06/13/13 — A new Saint: Massey is McKee's successor at Southern Wayne

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A new Saint: Massey is McKee's successor at Southern Wayne

By Rudy Coggins
Published in Sports on June 13, 2013 1:47 PM

Leaving a well-established program that's produced numerous collegiate players is never an easy decision and usually leaves your most-loyal supporters scratching their heads.

Neither is departing a program where you tore down the existing foundation and built a new product that showed vast improvement -- and gained respect -- during your second season as a head coach.

Trae McKee and Jackson Massey are experiencing those emotions.

McKee recently resigned as head varsity baseball coach at Southern Wayne and Massey, who resurrected Goldsboro's program, has been chosen as his successor.

"It's probably one of the hardest, if not the hardest decision I've ever made," said McKee, who has worked for five different principals during his 12 seasons in the Saints' dugout. "It wasn't like I didn't enjoy what I was doing because I did. I couldn't give my kids (at home) one hundred percent. I felt that the most important walls are the walls at home right now, and that's got to be made a priority.

"It's tough to walk away from something that you enjoy. I know it's time and God has given me peace (about it)."

McKee succeeded legendary coach Doyle Whitfield and put his own stamp on one of the most-respected programs in eastern North Carolina. A Mount Olive College alum, McKee compiled a 176-136 record and coached more than 20 players who continued their respective careers at the collegiate level.

The Saints grabbed a share of the 2006 Eastern Carolina 3-A Conference regular-season championship, and claimed the 2012 ECC tournament crown.

But the relationships mean more to McKee than wins and losses.

"The kids have learned the right way to play the game and there have been some life lessons," McKee said. "The character of the kids in the program has been outstanding. That's the part I'm going to miss the most ... relationships you develop with your players and watching them grow into young men."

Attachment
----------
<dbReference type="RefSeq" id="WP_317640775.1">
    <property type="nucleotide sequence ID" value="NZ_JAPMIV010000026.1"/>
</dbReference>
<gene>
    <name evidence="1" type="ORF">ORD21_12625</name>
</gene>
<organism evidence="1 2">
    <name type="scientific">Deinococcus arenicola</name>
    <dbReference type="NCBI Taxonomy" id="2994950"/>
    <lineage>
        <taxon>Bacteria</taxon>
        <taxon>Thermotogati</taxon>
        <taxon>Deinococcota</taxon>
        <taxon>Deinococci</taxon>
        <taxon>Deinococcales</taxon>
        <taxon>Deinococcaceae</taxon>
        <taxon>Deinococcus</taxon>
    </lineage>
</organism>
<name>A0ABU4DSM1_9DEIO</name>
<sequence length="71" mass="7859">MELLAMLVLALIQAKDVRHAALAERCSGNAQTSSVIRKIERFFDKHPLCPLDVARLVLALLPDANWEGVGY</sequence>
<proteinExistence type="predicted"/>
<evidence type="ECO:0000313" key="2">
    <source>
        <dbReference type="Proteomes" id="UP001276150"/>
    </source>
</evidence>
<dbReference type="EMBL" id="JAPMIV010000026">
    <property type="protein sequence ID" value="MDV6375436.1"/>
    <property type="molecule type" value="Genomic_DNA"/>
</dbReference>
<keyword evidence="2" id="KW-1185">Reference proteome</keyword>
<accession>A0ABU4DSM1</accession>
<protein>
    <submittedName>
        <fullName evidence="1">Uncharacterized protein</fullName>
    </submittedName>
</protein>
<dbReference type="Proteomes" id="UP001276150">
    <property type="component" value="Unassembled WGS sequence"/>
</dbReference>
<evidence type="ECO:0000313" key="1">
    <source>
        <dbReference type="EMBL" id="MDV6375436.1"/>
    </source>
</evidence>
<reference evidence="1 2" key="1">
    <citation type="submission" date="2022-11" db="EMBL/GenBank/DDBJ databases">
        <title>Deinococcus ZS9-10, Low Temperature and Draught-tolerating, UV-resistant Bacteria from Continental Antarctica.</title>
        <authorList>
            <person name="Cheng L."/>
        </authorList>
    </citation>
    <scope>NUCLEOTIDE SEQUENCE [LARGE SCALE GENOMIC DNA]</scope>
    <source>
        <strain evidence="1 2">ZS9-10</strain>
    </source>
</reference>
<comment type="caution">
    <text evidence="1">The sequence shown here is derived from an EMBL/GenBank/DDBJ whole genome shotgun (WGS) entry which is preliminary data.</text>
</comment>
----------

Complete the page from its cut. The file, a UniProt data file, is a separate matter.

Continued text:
Massey, like McKee, laid his own groundwork at Goldsboro.

Also an MOC alum, Massey got the support needed to renovate a down-trodden facility that was more of a hazard than an actual ballfield. The community rallied behind him, the players bought into his system and his coaching peers couldn't help but recognize the change this past season.

Compliments from opposing coaches flowed freely in post-game handshakes. The coaches expressed how impressed they were with Massey's ability to turn around a near-dormant program that showed little competitiveness before his arrival.

"I feel like I'm leaving it in a better place than when I got it," Massey said. "The players are doing a great job and that program is heading in the right direction. Southern Wayne has always been a competitive school with good ballplayers and a great community.

"I had to decide what was best for my career and the Southern Wayne job was something I couldn't pass up. Trae has done a ton of work over there. They're always a contender for the conference championship and the state playoffs every year."

Massey faces two challenges.

One, the players must buy into his system.

Two, the Saints move into a split-classification conference that includes 4-A schools D.H. Conley, J.H. Rose, South Central and New Bern.

"This is one of the premier baseball conferences in North Carolina," Massey said. "As far as the team, I'm going to do some of the same things Coach McKee did, but I'm going to do some things different, too. The biggest thing is I want to get everyone on the same page so we don't have to worry about communication.

"I know it's not going to happen overnight. It's a matter of getting to know the players and the community."